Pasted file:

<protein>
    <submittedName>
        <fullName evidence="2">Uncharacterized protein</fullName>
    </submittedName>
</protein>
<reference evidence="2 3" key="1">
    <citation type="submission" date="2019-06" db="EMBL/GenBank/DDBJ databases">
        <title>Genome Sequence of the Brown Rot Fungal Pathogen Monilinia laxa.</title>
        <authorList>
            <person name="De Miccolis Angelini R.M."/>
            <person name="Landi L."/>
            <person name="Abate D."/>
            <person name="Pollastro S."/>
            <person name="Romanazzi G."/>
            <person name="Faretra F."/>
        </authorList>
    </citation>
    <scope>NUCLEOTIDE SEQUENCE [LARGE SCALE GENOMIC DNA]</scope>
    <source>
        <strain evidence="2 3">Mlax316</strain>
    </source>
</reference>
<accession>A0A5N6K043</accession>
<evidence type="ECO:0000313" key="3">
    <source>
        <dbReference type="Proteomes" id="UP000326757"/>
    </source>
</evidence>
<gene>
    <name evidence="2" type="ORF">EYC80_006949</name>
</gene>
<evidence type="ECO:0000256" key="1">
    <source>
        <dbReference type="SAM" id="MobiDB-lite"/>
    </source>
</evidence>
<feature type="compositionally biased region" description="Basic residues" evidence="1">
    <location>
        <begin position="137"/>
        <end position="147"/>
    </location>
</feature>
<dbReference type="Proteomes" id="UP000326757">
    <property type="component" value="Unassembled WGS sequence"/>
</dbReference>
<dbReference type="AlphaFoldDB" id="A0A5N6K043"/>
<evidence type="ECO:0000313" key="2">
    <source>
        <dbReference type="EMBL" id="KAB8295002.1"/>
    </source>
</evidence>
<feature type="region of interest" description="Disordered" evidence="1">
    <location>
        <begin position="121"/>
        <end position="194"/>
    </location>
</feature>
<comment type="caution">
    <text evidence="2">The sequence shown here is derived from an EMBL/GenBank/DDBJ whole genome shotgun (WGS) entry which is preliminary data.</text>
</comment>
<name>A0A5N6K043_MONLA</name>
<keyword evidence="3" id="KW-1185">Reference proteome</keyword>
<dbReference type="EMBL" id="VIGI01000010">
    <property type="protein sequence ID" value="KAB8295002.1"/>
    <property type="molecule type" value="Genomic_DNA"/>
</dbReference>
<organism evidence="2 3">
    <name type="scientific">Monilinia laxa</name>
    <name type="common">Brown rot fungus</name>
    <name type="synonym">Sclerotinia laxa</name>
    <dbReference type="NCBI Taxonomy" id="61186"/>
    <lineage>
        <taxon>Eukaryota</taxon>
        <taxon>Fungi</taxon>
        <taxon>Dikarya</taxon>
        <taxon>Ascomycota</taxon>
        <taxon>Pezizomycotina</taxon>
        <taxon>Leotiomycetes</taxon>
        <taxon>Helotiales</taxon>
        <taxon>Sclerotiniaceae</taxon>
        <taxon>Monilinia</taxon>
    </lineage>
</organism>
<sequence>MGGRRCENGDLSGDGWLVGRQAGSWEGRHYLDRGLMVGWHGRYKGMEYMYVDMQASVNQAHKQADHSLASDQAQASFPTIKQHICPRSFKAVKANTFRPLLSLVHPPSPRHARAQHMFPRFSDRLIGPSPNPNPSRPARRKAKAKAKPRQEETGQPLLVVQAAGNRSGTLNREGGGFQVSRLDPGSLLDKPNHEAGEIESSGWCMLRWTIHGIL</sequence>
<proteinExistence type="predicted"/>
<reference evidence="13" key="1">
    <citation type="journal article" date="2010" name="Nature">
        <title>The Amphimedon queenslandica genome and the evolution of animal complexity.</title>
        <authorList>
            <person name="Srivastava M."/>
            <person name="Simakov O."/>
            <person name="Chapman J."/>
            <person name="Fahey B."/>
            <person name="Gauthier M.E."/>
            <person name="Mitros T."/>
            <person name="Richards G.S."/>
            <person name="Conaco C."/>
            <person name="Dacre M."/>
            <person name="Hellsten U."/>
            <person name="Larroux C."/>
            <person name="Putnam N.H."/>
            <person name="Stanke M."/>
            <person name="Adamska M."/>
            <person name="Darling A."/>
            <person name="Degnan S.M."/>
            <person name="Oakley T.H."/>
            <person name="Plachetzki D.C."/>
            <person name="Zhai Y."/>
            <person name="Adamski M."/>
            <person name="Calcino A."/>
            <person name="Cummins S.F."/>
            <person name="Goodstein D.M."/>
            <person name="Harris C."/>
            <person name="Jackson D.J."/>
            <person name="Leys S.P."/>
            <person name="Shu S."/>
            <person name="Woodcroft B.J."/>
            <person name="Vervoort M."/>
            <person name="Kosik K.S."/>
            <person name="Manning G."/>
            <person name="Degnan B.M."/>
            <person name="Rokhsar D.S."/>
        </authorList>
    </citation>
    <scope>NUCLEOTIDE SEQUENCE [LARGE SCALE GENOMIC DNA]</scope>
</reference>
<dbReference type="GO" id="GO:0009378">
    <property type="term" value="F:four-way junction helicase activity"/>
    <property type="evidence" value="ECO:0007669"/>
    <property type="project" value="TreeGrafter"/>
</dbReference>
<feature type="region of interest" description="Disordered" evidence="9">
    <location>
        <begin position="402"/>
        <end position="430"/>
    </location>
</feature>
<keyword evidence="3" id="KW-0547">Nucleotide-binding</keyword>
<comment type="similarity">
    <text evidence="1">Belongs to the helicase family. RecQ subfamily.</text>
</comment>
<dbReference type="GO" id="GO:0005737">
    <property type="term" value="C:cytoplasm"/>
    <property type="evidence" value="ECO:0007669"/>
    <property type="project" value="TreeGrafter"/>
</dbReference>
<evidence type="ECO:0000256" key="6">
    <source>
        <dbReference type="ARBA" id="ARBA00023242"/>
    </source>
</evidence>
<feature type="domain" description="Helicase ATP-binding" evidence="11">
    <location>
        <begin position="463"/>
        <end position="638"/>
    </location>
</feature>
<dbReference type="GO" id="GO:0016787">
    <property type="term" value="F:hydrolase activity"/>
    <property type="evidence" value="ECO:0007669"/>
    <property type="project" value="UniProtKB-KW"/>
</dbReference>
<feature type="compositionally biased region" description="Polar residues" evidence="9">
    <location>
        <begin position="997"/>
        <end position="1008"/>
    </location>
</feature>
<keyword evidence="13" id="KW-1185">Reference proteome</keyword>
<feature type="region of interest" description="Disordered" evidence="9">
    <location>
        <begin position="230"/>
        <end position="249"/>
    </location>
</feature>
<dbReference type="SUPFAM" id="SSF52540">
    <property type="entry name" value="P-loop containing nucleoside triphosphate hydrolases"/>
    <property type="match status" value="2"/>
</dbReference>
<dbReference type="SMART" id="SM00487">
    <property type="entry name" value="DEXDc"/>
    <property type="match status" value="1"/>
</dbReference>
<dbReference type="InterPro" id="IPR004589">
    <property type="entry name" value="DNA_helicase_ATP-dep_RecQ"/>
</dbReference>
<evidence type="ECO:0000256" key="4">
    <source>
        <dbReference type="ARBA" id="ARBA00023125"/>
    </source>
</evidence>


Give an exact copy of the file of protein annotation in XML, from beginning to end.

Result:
<protein>
    <submittedName>
        <fullName evidence="2">Uncharacterized protein</fullName>
    </submittedName>
</protein>
<reference evidence="2 3" key="1">
    <citation type="submission" date="2019-06" db="EMBL/GenBank/DDBJ databases">
        <title>Genome Sequence of the Brown Rot Fungal Pathogen Monilinia laxa.</title>
        <authorList>
            <person name="De Miccolis Angelini R.M."/>
            <person name="Landi L."/>
            <person name="Abate D."/>
            <person name="Pollastro S."/>
            <person name="Romanazzi G."/>
            <person name="Faretra F."/>
        </authorList>
    </citation>
    <scope>NUCLEOTIDE SEQUENCE [LARGE SCALE GENOMIC DNA]</scope>
    <source>
        <strain evidence="2 3">Mlax316</strain>
    </source>
</reference>
<accession>A0A5N6K043</accession>
<evidence type="ECO:0000313" key="3">
    <source>
        <dbReference type="Proteomes" id="UP000326757"/>
    </source>
</evidence>
<gene>
    <name evidence="2" type="ORF">EYC80_006949</name>
</gene>
<evidence type="ECO:0000256" key="1">
    <source>
        <dbReference type="SAM" id="MobiDB-lite"/>
    </source>
</evidence>
<feature type="compositionally biased region" description="Basic residues" evidence="1">
    <location>
        <begin position="137"/>
        <end position="147"/>
    </location>
</feature>
<dbReference type="Proteomes" id="UP000326757">
    <property type="component" value="Unassembled WGS sequence"/>
</dbReference>
<dbReference type="AlphaFoldDB" id="A0A5N6K043"/>
<evidence type="ECO:0000313" key="2">
    <source>
        <dbReference type="EMBL" id="KAB8295002.1"/>
    </source>
</evidence>
<feature type="region of interest" description="Disordered" evidence="1">
    <location>
        <begin position="121"/>
        <end position="194"/>
    </location>
</feature>
<comment type="caution">
    <text evidence="2">The sequence shown here is derived from an EMBL/GenBank/DDBJ whole genome shotgun (WGS) entry which is preliminary data.</text>
</comment>
<name>A0A5N6K043_MONLA</name>
<keyword evidence="3" id="KW-1185">Reference proteome</keyword>
<dbReference type="EMBL" id="VIGI01000010">
    <property type="protein sequence ID" value="KAB8295002.1"/>
    <property type="molecule type" value="Genomic_DNA"/>
</dbReference>
<organism evidence="2 3">
    <name type="scientific">Monilinia laxa</name>
    <name type="common">Brown rot fungus</name>
    <name type="synonym">Sclerotinia laxa</name>
    <dbReference type="NCBI Taxonomy" id="61186"/>
    <lineage>
        <taxon>Eukaryota</taxon>
        <taxon>Fungi</taxon>
        <taxon>Dikarya</taxon>
        <taxon>Ascomycota</taxon>
        <taxon>Pezizomycotina</taxon>
        <taxon>Leotiomycetes</taxon>
        <taxon>Helotiales</taxon>
        <taxon>Sclerotiniaceae</taxon>
        <taxon>Monilinia</taxon>
    </lineage>
</organism>
<sequence>MGGRRCENGDLSGDGWLVGRQAGSWEGRHYLDRGLMVGWHGRYKGMEYMYVDMQASVNQAHKQADHSLASDQAQASFPTIKQHICPRSFKAVKANTFRPLLSLVHPPSPRHARAQHMFPRFSDRLIGPSPNPNPSRPARRKAKAKAKPRQEETGQPLLVVQAAGNRSGTLNREGGGFQVSRLDPGSLLDKPNHEAGEIESSGWCMLRWTIHGIL</sequence>
<proteinExistence type="predicted"/>
<reference evidence="13" key="1">
    <citation type="journal article" date="2010" name="Nature">
        <title>The Amphimedon queenslandica genome and the evolution of animal complexity.</title>
        <authorList>
            <person name="Srivastava M."/>
            <person name="Simakov O."/>
            <person name="Chapman J."/>
            <person name="Fahey B."/>
            <person name="Gauthier M.E."/>
            <person name="Mitros T."/>
            <person name="Richards G.S."/>
            <person name="Conaco C."/>
            <person name="Dacre M."/>
            <person name="Hellsten U."/>
            <person name="Larroux C."/>
            <person name="Putnam N.H."/>
            <person name="Stanke M."/>
            <person name="Adamska M."/>
            <person name="Darling A."/>
            <person name="Degnan S.M."/>
            <person name="Oakley T.H."/>
            <person name="Plachetzki D.C."/>
            <person name="Zhai Y."/>
            <person name="Adamski M."/>
            <person name="Calcino A."/>
            <person name="Cummins S.F."/>
            <person name="Goodstein D.M."/>
            <person name="Harris C."/>
            <person name="Jackson D.J."/>
            <person name="Leys S.P."/>
            <person name="Shu S."/>
            <person name="Woodcroft B.J."/>
            <person name="Vervoort M."/>
            <person name="Kosik K.S."/>
            <person name="Manning G."/>
            <person name="Degnan B.M."/>
            <person name="Rokhsar D.S."/>
        </authorList>
    </citation>
    <scope>NUCLEOTIDE SEQUENCE [LARGE SCALE GENOMIC DNA]</scope>
</reference>
<dbReference type="GO" id="GO:0009378">
    <property type="term" value="F:four-way junction helicase activity"/>
    <property type="evidence" value="ECO:0007669"/>
    <property type="project" value="TreeGrafter"/>
</dbReference>
<feature type="region of interest" description="Disordered" evidence="9">
    <location>
        <begin position="402"/>
        <end position="430"/>
    </location>
</feature>
<keyword evidence="3" id="KW-0547">Nucleotide-binding</keyword>
<comment type="similarity">
    <text evidence="1">Belongs to the helicase family. RecQ subfamily.</text>
</comment>
<dbReference type="GO" id="GO:0005737">
    <property type="term" value="C:cytoplasm"/>
    <property type="evidence" value="ECO:0007669"/>
    <property type="project" value="TreeGrafter"/>
</dbReference>
<evidence type="ECO:0000256" key="6">
    <source>
        <dbReference type="ARBA" id="ARBA00023242"/>
    </source>
</evidence>
<feature type="domain" description="Helicase ATP-binding" evidence="11">
    <location>
        <begin position="463"/>
        <end position="638"/>
    </location>
</feature>
<dbReference type="GO" id="GO:0016787">
    <property type="term" value="F:hydrolase activity"/>
    <property type="evidence" value="ECO:0007669"/>
    <property type="project" value="UniProtKB-KW"/>
</dbReference>
<feature type="compositionally biased region" description="Polar residues" evidence="9">
    <location>
        <begin position="997"/>
        <end position="1008"/>
    </location>
</feature>
<keyword evidence="13" id="KW-1185">Reference proteome</keyword>
<feature type="region of interest" description="Disordered" evidence="9">
    <location>
        <begin position="230"/>
        <end position="249"/>
    </location>
</feature>
<dbReference type="SUPFAM" id="SSF52540">
    <property type="entry name" value="P-loop containing nucleoside triphosphate hydrolases"/>
    <property type="match status" value="2"/>
</dbReference>
<dbReference type="SMART" id="SM00487">
    <property type="entry name" value="DEXDc"/>
    <property type="match status" value="1"/>
</dbReference>
<dbReference type="InterPro" id="IPR004589">
    <property type="entry name" value="DNA_helicase_ATP-dep_RecQ"/>
</dbReference>
<evidence type="ECO:0000256" key="4">
    <source>
        <dbReference type="ARBA" id="ARBA00023125"/>
    </source>
</evidence>